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An American tourist ordered a medium-done burger in Toronto and was shocked when they had to sign a waiver

A "flabbergasted" American visitor to Toronto shared that a Hilton hotel restaurant asked him to sign a waiver when he ordered a hamburger medium done.

A "flabbergasted" American visitor to Toronto received more than 500 replies on Reddit when he shared that a Hilton hotel restaurant asked him to sign a waiver when he ordered a hamburger medium done.

"I ordered my burger medium and the waiter took it with no question or comment," user Reit007 wrote in a post titled "Toronto burger came with a release form."

"She brought it and it looked great! When I had my first bite she brought me a release form and said we always make our burgers well done, but since you wanted it medium ... you should sign this."

The poster explained that they ordered their burger medium from the Hilton Toronto Airport hotel. The server returned with a release form as the customer was starting their meal. They were told by the server that they needed to sign the form based on their special request, since the restaurant only makes burgers well done. The form would clear the hotel restaurant against any claims for damages related to to any food-borne illnesses arising from the medium-cooked burger.

The poster was left wondering if this was a common practice in Canada, and why the server didn’t mention anything beforehand.

"I tried to be nice so I paid and left, but could not eat the burger," they wrote. "How can you sign a form like his and still eat it?"

An American tourist took to Reddit after he was made to sign a waiver for ordering a medium done burger.
An American tourist took to Reddit after he was made to sign a waiver for ordering a medium done burger.

While the strange occurrence is rare in Canada, one expert says the restaurant is just trying be clear that the onus of any unsafe cooking practices doesn't fall on them.

Expert says: Not common, 'but I understand why' restaurant would do this

Glenford Jameson is a Toronto-based lawyer specializing in food matters.

He explains it’s common in certain places in the U.S. to identify food hazards directly on the menu to communicate possible dangers related to eating certain seafood, undercooked meat or allergens. In Canada, this practice doesn’t exist in the same way.

“This idea of a waiver is not something we see often in Canada,” he tells Yahoo Canada. “I can understand why they might want to do it, but it’s not common practice.”

Jameson says the Hilton where the Redditor dined likely has instructions to cook their burgers to a certain degree, so they rely on the waiver to memorialize the request of the diner, instead of relying on the server’s word.

“What this restaurant is choosing to do is to say ‘We don’t think it’s safe to eat this way ... so we want that person to identify for us that they had asked us to make it in an unsafe way.’”

He adds that while restaurants are always dealing with a level of risk when serving food, food-borne illness isn’t something that can reasonably be resolved by a lawsuit.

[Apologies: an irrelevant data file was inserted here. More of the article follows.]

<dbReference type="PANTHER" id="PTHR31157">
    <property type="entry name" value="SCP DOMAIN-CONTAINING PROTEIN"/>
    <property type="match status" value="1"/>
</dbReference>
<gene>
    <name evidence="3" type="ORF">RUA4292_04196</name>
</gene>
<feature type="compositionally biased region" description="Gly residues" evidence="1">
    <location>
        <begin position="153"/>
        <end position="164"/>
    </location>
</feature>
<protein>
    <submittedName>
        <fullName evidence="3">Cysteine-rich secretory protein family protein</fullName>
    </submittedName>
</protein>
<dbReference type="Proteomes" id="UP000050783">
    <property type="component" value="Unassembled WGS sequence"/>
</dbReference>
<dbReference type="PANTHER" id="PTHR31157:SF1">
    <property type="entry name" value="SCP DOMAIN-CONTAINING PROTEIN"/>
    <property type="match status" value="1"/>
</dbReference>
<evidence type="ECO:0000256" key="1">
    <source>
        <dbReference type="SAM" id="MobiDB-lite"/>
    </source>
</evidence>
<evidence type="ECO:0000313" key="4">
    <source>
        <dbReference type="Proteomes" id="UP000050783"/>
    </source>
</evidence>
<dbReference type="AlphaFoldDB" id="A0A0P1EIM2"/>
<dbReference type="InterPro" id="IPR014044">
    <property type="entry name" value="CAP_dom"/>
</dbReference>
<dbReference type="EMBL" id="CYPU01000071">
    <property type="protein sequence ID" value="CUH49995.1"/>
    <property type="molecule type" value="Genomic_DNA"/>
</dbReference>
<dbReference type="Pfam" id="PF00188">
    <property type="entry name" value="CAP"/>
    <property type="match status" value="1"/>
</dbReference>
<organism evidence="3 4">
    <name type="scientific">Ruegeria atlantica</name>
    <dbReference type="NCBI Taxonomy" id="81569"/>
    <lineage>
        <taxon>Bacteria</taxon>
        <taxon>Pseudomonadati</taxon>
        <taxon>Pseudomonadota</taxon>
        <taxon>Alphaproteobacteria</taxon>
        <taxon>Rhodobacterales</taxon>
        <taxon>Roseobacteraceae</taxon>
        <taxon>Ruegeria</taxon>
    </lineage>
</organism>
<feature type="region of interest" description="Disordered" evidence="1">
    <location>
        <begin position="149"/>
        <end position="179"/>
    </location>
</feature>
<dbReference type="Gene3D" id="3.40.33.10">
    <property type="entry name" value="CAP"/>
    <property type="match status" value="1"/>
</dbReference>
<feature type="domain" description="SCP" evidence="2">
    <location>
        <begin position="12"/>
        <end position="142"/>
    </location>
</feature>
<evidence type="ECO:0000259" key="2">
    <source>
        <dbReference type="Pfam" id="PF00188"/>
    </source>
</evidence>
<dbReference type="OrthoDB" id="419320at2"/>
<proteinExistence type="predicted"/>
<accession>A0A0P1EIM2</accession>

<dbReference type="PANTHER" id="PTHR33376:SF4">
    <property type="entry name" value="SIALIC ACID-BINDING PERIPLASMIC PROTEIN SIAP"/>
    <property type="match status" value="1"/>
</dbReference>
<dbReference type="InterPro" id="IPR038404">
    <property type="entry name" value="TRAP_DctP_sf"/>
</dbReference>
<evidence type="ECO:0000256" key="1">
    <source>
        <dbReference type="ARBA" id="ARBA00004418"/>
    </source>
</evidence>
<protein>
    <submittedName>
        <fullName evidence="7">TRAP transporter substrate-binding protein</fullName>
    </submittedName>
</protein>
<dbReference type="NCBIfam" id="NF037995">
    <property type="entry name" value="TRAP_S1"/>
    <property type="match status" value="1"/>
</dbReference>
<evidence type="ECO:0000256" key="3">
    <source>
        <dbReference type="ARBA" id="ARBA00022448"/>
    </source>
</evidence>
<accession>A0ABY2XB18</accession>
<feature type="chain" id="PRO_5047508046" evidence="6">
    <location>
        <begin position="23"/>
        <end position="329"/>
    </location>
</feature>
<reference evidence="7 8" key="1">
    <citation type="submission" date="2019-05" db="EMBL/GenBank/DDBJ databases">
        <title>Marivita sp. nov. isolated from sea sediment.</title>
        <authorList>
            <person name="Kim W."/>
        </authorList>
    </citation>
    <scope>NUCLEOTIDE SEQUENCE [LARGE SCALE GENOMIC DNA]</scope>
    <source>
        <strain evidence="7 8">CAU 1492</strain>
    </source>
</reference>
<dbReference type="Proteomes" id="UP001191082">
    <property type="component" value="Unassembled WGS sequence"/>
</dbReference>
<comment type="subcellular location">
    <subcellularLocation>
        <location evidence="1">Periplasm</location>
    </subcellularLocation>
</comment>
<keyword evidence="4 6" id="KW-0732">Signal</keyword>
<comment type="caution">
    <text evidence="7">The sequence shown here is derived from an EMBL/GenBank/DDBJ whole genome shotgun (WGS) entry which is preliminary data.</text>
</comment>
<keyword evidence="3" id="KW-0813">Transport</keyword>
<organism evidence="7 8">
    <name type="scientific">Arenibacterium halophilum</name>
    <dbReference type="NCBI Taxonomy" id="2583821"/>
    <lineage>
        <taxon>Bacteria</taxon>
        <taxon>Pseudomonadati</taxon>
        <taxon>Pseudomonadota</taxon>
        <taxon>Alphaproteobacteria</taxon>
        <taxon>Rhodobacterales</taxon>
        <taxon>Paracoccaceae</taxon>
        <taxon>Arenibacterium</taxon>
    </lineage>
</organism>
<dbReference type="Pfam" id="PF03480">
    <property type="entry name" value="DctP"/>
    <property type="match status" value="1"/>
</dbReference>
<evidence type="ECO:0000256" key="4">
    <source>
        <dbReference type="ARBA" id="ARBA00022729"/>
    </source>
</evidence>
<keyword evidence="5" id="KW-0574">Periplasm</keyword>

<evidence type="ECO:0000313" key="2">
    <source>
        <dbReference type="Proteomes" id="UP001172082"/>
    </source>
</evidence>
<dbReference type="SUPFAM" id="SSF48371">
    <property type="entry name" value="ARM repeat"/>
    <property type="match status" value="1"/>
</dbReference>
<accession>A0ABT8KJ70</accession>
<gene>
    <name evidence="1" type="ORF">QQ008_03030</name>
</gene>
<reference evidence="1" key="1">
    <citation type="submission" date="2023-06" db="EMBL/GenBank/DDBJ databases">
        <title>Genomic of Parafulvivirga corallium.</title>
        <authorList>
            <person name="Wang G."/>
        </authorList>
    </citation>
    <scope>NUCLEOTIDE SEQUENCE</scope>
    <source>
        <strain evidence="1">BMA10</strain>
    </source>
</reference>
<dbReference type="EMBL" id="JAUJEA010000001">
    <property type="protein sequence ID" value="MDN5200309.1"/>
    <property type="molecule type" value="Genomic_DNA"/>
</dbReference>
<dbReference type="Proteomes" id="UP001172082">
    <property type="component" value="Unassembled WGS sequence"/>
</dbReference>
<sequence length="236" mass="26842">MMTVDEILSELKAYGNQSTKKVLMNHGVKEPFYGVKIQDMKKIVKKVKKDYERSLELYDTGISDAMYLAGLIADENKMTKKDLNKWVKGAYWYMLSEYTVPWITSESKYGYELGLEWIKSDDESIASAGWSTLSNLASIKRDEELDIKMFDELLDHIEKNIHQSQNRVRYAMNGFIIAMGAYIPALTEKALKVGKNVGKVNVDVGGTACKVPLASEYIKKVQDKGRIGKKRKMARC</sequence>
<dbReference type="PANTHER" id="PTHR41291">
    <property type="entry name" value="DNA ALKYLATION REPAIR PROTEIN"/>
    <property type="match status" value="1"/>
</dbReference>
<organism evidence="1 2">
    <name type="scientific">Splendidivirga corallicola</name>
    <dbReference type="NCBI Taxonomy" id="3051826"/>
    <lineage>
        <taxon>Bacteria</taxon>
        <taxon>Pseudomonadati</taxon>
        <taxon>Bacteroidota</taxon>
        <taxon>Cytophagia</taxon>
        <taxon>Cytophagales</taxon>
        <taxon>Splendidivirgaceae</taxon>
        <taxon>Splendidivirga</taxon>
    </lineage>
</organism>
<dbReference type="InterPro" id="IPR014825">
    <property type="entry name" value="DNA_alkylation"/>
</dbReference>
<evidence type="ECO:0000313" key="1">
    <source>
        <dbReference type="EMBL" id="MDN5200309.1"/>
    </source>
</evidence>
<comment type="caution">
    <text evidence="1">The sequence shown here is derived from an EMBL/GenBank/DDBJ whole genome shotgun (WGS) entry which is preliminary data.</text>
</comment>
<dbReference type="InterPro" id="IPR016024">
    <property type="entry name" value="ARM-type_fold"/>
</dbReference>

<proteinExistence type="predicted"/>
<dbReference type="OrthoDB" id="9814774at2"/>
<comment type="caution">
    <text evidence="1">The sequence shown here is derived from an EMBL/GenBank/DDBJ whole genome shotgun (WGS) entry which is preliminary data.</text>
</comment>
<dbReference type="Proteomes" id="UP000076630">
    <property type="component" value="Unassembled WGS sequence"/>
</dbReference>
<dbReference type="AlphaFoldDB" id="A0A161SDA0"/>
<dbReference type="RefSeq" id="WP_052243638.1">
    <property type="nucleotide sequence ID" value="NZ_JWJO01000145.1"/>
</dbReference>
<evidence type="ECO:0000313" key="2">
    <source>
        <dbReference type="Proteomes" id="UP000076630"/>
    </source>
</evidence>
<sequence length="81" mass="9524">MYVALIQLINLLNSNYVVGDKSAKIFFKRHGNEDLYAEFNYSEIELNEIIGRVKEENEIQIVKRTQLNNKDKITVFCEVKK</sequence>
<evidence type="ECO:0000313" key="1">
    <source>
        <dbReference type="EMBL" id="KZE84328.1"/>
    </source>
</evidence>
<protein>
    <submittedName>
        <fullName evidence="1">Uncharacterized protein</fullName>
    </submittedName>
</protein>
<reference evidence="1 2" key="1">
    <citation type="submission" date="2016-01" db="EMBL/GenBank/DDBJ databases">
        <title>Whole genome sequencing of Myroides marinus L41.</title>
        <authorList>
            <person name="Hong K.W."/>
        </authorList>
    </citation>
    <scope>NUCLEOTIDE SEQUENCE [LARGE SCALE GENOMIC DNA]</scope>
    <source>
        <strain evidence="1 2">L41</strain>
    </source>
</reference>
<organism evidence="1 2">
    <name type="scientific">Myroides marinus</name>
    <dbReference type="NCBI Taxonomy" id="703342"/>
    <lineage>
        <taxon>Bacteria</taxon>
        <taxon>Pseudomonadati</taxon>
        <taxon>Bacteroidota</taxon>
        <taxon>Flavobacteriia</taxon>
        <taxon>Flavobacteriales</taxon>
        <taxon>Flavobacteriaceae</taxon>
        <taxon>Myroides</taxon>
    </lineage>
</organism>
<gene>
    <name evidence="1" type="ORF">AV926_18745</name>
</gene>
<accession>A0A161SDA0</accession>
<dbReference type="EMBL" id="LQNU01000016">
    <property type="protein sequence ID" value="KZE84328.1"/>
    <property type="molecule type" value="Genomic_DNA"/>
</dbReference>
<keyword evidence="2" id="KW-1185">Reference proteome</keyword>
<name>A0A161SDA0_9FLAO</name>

“It’s difficult for one person to identify what trigger made them sick,” he says. “In Canada, dealing with damages is the primary obstacle to suing over food-borne illness.”

Health care is covered in Canada, and many employers offer sick days, which minimizes any possible damages as a result of food poisoning.

What are the rules for cooking ground meat in Canada

According to the food safety guide for Ontario the temperature requirement for ground meat to reduce the chance of bacterial survival is 71ºC (160ºF) for at least 15 seconds.

“When meat is ground up, any bacteria on the surface are mixed through the meat,” the guide states. “To make sure all bacteria are killed, the meat must be cooked all the way through.”

Health Canada's guidelines for cooking and handling raw ground meat and poultry are the same.

There are rules for serving food

In an email statement to Yahoo Canada, a representative from Toronto Public Health says that places serving food must ensure that all food is processed in a manner that is safe to eat.

“Food premises that use alternate cooking methods or processes (i.e., serve burgers cooked to different internal temperatures) are required to demonstrate how their processes ensure that the food is safe for consumption,” the statement reads.

It adds that establishments may be required to provide a food safety plan for the specific food item, along with a documented process from an approved agency like the Canadian Food Inspection Agency. It may also require laboratory testing results to demonstrate that their food handling practices ensure that the food is safe.

In an emailed statement, a hotel spokesperson said the waiver is used as an additional food safety measure, but it is not a standard practice for Hilton properties.

Canada reacts: 'Shocked' not-well-done burger was an option

Many in the over 500 comments were surprised to learn about the waiver. Others expressed shock the poster was allowed to order a medium burger at all.

"Burgers are generally cooked to well-done because ground beef has a generally higher chance of contamination," wrote amontpetit. "I’ve never seen a restaurant actually have a waiver, and the waiter definitely should have mentioned it before leaving with your order."

"I’m shocked they served you a medium burger at all," agowalker1867 wrote.